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Invited Commentary
March 2016

Variability in Hospice Care at the Very End of Life

Author Affiliations
  • 1Division of Geriatrics, Department of Internal Medicine, University of California, San Francisco
  • 2San Francisco Veterans Affairs Medical Center, San Francisco, California
  • 3Division of Geriatrics, Department of Internal Medicine, University of Utah School of Medicine, Salt Lake City
  • 4George E. Wahlen Salt Lake City Veterans Affairs Medical Center, Salt Lake City, Utah
  • 5Inspiration Hospice, Salt Lake City, Utah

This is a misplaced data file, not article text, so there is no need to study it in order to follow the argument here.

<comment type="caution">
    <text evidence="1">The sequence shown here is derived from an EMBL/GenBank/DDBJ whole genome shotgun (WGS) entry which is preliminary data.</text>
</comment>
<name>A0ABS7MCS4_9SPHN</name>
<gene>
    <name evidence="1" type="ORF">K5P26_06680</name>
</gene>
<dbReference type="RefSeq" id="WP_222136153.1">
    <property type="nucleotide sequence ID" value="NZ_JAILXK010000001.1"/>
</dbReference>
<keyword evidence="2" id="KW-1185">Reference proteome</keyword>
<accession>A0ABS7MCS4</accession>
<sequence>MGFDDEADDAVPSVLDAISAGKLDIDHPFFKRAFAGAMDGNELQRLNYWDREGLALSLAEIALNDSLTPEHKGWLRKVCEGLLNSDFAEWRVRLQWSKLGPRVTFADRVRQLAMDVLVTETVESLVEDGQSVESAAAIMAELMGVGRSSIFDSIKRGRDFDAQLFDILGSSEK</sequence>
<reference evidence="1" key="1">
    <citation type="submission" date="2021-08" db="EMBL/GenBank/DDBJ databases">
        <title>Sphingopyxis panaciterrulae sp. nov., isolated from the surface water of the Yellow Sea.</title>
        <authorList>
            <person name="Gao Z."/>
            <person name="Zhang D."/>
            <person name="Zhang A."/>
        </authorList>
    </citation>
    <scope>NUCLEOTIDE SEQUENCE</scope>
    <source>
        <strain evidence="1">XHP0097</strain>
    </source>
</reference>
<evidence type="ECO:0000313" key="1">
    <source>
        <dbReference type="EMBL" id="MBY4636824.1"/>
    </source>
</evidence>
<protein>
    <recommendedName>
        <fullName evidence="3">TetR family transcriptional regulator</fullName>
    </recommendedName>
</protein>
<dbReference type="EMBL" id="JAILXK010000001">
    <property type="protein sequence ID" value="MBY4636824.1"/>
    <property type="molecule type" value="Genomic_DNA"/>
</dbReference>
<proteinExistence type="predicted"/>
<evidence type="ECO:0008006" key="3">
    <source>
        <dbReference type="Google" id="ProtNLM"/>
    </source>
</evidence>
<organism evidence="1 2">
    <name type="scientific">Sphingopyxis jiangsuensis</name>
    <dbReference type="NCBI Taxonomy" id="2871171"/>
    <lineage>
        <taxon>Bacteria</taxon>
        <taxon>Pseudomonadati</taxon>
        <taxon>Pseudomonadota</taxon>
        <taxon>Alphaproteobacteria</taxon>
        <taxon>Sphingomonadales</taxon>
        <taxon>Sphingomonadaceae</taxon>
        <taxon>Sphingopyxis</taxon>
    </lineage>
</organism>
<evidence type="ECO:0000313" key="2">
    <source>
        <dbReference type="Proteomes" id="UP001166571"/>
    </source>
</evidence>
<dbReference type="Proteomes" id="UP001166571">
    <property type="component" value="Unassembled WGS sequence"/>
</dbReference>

JAMA Intern Med. 2016;176(3):370-371. doi:10.1001/jamainternmed.2015.7931

More than 1.6 million individuals in the United States receive hospice care every year,1 which is provided by an increasing number of hospice agencies. What started with a few small nonprofit hospice agencies in the 1970s is now a multibillion-dollar industry comprising nonprofit and for-profit companies that have doubled in number in the last 10 years. With this growth comes concern about variability in services and the quality of care delivered by hospice agencies.